Cambodia Travel Guide

Oct 23, 2008

Phnom Penh the Worst Historic Site?

According to the National Geographic the Cambodian capital Phnom Penh is one of the "worst historic sites" to visit:
Once displaying "the best of French urban planning," the city has now been "lost to uncontrolled urban growth and the outright greed of land speculation," one expert said, adding it is a "very sad story."

Well, in my previous post I was already referring to the risk of Phnom Penh losing its charm, but I don't think it is already as bad as National Geographic wants you to believe. Yes, there are some projects underway that will change the landscape dramatically, like the Canadia Bank tower near Central Market and the "Gold24" tower on Sihanouk Blvd (although I doubt whether this last one and some other planned projects will go on given the current worldwide credit crisis).

But does that mean Phnom Penh has lost it all already? No, definitely not. There are a few encouraging signs: the art deco Central Market (Psah Thmei) is currently under renovation, the FCC plans to renovate a beautiful colonial building on Sothearos, UNESCO is housed in another building from French times next door. A few houses along Norodom Blvd. have been restored to their former beauty (although, yes, a few others along that street have been demolished). The post office and the building of Van's restaurant nearby are beautiful examples of colonial architecture (although in the same area some buildings urgently need repairs).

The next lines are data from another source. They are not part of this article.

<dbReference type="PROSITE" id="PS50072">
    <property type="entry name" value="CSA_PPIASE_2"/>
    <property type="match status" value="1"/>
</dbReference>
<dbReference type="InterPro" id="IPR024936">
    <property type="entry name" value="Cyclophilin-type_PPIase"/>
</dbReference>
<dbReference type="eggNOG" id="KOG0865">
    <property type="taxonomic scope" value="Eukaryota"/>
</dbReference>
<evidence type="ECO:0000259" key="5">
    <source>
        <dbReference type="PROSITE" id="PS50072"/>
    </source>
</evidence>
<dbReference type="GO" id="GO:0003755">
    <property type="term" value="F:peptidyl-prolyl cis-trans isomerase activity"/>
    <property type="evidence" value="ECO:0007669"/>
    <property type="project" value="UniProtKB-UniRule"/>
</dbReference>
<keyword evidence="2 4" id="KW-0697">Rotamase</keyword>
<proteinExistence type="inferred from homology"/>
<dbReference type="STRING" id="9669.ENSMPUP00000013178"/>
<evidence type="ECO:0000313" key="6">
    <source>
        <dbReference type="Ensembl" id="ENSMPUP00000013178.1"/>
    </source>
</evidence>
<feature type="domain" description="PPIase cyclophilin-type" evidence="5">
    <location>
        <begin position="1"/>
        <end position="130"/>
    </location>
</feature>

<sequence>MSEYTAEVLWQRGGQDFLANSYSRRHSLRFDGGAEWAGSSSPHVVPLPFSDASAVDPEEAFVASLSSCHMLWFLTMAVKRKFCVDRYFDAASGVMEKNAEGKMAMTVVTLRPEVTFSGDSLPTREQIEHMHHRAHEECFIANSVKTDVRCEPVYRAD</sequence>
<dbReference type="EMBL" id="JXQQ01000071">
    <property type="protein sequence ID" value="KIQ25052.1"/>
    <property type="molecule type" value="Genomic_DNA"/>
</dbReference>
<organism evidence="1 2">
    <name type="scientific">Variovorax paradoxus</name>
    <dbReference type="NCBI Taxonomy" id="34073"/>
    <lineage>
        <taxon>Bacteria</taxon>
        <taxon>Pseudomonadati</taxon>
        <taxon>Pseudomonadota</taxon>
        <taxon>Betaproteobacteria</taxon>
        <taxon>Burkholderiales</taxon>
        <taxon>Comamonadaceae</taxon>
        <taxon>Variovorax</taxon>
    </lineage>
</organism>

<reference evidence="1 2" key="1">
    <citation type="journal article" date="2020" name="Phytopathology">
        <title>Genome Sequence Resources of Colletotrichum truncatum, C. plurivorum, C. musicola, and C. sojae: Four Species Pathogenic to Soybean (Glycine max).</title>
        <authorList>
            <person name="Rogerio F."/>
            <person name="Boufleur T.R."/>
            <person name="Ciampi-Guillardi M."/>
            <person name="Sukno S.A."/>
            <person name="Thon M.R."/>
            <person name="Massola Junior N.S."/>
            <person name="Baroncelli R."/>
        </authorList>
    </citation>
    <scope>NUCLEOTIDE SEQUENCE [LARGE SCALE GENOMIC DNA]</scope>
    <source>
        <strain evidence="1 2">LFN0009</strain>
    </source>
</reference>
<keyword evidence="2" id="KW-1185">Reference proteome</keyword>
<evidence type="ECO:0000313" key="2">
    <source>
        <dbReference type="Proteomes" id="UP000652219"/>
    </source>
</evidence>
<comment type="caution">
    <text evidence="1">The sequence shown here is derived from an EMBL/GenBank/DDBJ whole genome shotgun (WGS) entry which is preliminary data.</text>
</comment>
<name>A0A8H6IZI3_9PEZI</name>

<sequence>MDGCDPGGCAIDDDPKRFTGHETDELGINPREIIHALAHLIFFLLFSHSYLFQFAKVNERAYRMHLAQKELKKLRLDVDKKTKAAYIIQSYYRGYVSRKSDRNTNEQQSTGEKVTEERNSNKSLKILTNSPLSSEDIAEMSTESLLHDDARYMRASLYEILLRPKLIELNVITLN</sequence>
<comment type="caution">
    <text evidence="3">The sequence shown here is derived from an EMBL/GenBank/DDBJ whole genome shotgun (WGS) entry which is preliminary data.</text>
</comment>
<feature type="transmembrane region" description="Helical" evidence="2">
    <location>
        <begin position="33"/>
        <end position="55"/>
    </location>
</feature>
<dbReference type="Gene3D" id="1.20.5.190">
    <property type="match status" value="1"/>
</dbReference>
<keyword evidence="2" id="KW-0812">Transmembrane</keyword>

Not all is lost, yet. There is a risk Phnom Penh will, but it's definitely NOT the worst historic site to visit!

Here you see Phnom Penh's Post Office. Read more on colonial architecture in the city in the Phnom Penh Travel Guide.

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1 Comments:

  • I agree that Phnom Penh is not "yet" as bad as National Geographic describes it, although unfortunately it is well on the way there. The waterfront and the part of town around the Royal Palace still maintains much of its charm and architectural distinctiveness despite the ravages of change. Much of the rest of the city, however, is nearly unrecognizable to someone (me) who used to live there in the 1970s. The massive overcrowding, impossible traffic and the evidence of extreme poverty everywhere are very unpleasant aspects of the new Phnom Penh which did not exist before as are the sprawling suburbs, which have no character whatsoever. We must hope that somehow the old city along the river will be substantially preserved amid the development and construction boom. So far as I am aware no high rise buildings or other monstrosities are planned for that area so maybe there is some hope.

    By Blogger Don Jameson, at October 23, 2008 at 5:26 AM  

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